Frequently Asked Questions

Q. I’ve been asked by my local planning authority to have my barn surveyed for bats as part of a planning application. What does this mean and why is it necessary?

A. Most of the 16 bat species resident in the UK make use of man-made structures, such as houses, barns, tunnels and bridges, for roosting. Bats are protected by European and domestic law and are vulnerable to disturbance and injury resulting from building work. The local planning authority therefore requires sufficient information on the presence or absence of bats at your site to allow them to assess the impacts of the proposed development and determine the application. A bat survey provides the necessary information by establishing whether bats are present, and, if so, the species and number of bats present and the time of the year the barn is used.

Q. What is a Phase 1 survey and why might I need to undertake one?

A. Phase 1 surveys are a standardised method to assess large areas of land; land is mapped under a set method to determine the broad habitat types present. An Extended Phase 1 survey includes an assessment of species (protected or not) that may be present. The habitat and species information recorded during the survey can be used to guide more detailed surveys and provides a means of baseline ecological assessment.

Q. An initial 'scoping' survey has revealed the presence of protected species. Do I have to have further surveys for them even though the planning authority has not asked for them?

A. Although the local planning authority may not have requested the surveys, the laws protecting the species involved are still relevant. If the proposed development will result in impacts to the species concerned then compensation and mitigation works may be necessary. The statutory nature conservation organisation such as Natural England may also need to be consulted or a statutory licence obtained prior to works beginning.

Q. I need to establish whether great crested newts (GCN) are using my ponds, can you advise on what I need to do?

A. Apex Ecology can advise on methods of ecological survey relevant to protected species that may be encountered in the UK. In the case of GCN, standardised methods and timings of survey work need to be employed. Generally, GCN surveys are carried out between mid-March and mid-June when the adults return to water to breed. The surveys use a variety of methods to assess water-bodies, including, netting, ‘torching’ and ‘bottle trapping’. Further methods can be used to assess newt presence when on land but these tend to be employed in exceptional cases and can be less effective than pond surveys.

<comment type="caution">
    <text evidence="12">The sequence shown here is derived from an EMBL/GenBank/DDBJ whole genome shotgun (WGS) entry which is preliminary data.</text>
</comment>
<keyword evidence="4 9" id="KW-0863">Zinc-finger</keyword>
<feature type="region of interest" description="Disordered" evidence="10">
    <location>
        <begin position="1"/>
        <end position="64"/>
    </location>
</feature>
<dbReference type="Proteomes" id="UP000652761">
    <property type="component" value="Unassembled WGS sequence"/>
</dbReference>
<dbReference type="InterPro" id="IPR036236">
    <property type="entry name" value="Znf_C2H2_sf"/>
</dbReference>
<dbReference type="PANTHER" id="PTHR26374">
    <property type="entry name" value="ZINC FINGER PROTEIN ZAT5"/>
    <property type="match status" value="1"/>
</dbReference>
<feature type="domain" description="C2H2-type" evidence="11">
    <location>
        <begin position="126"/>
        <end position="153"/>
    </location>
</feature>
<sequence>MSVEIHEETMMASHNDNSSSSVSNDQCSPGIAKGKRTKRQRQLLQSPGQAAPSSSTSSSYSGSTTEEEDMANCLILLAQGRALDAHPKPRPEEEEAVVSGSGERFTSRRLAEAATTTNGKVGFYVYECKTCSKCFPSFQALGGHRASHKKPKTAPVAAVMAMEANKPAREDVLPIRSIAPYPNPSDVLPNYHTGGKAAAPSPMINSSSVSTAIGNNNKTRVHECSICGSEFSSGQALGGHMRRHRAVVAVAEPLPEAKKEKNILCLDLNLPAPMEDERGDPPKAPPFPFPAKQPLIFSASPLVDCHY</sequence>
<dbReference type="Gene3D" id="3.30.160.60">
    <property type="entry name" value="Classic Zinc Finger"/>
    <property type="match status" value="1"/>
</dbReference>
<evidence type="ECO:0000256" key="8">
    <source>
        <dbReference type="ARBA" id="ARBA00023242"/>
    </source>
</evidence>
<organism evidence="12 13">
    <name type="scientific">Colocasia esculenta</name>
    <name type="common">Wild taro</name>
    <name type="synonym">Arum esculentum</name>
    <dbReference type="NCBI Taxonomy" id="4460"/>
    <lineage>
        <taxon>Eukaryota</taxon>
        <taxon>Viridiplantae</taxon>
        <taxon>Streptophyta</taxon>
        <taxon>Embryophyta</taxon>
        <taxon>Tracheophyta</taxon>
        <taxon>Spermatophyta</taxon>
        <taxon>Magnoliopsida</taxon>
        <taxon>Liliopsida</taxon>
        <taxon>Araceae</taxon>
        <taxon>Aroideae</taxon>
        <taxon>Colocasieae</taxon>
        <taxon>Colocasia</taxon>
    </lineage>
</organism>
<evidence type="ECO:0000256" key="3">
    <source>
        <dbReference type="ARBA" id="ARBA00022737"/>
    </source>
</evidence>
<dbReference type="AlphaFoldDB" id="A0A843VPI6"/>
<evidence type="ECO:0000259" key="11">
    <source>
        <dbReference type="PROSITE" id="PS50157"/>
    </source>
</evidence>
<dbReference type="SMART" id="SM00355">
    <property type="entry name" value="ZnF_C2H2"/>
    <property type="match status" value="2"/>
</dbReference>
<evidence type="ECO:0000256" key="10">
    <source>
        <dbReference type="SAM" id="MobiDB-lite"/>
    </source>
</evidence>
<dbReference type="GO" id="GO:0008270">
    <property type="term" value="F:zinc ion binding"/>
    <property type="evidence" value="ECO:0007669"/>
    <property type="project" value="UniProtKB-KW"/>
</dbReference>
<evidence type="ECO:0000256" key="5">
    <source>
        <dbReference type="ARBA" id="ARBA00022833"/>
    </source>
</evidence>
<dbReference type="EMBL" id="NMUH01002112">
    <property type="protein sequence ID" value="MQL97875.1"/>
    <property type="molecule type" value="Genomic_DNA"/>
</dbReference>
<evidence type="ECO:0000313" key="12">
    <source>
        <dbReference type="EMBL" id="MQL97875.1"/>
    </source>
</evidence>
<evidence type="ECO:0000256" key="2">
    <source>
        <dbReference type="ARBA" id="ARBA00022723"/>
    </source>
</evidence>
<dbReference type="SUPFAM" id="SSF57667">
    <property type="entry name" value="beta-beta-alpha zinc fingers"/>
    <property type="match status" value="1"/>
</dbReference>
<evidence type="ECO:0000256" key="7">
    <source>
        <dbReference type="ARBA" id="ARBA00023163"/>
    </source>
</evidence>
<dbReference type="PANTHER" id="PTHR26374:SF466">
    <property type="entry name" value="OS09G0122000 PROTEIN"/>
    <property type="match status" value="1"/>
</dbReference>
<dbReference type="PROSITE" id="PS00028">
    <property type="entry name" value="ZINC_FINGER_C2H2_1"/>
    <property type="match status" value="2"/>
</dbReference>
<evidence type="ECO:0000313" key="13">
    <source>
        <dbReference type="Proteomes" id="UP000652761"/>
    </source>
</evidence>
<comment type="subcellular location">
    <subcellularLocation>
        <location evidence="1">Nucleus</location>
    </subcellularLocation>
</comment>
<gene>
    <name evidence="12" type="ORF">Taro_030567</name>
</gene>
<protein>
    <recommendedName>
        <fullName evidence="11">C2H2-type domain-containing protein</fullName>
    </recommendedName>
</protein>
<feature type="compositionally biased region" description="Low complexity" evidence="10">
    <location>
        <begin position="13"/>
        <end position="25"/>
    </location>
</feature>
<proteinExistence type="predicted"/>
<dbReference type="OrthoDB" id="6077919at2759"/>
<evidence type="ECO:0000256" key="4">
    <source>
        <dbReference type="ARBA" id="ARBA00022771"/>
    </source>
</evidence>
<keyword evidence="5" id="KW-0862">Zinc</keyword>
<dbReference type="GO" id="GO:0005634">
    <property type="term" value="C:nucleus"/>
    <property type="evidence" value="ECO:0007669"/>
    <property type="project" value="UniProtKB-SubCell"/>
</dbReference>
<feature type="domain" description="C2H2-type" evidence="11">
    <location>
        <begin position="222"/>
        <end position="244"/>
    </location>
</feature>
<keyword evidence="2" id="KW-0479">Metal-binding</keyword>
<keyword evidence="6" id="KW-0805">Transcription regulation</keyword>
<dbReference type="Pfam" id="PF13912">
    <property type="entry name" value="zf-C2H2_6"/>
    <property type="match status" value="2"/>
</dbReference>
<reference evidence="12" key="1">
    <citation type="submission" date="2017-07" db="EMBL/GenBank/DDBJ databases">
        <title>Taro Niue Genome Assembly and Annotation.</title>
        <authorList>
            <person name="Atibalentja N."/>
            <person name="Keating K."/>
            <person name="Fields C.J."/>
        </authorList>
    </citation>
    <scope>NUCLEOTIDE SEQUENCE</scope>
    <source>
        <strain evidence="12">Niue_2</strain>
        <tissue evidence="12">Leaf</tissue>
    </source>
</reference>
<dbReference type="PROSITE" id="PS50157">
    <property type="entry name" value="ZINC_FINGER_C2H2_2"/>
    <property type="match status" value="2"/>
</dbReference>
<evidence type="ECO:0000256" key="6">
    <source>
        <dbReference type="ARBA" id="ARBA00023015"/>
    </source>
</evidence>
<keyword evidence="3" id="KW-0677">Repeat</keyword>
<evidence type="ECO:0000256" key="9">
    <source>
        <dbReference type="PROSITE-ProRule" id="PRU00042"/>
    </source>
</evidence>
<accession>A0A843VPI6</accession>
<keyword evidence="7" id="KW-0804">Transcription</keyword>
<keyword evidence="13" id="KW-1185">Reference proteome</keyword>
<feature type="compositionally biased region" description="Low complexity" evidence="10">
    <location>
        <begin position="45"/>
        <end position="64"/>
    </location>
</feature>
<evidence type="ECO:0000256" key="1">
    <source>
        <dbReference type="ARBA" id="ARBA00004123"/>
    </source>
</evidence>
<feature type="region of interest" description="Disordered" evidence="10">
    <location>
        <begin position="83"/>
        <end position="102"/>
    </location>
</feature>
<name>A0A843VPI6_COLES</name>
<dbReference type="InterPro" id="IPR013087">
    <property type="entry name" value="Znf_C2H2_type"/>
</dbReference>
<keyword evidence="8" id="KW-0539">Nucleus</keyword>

Q. Why might I need to have a breeding bird survey carried out and undertake the felling and removal of trees and shrubs outside the 'bird breeding season'?

A. All wild birds are given protection under the Wildlife and Countryside Act, 1981 (as amended), making it an offence (with certain exceptions) to intentionally kill, injure or take a wild bird; take, damage or destroy the nest whilst it is in use of being built; and take or destroy the eggs of any wild bird. Some species of bird, such as barn owl, have the additional protection from disturbance during the breeding season. Many species of bird have also declined in recent years and bird assemblages can provide a useful indication of the quality of habitat present.

The best way of reducing the chance of destroying an active nest, chicks and eggs is to undertake felling and clearance work outside the breeding bird season. The bird breeding season is generally considered to be between March to August inclusive, although, depending upon the species, geographical area and the weather conditions, nesting can extend outside this period.

Although, the presence of breeding birds does not give protection to the habitat itself, local planning authorities may request compensatory planting of trees, shrubs, etc. to create suitable bird breeding habitat to replace, that which has been lost. that compensatory planting is created to off-set

Q. I have been told I need to obtain a statutory European Protected Species licence. What is one and how do I obtain it?

A. A statutory licence is needed to undertake works, which affect 'European Protected Species'and which would otherwise be illegal. EPS are those protected under Part III, Section 38 of The Conservation (Natural Habitats & c.) Regulations 1994, and include for example, all species of bat, hazel dormice and great crested newt. The licence application is now made by the developer but the Method Statement accompanying the application is usually prepared by an ecologist who has experience in working with the species in question and has previously held licences for similar work. The ecologist would then be responsible for overseeing the licensed works.

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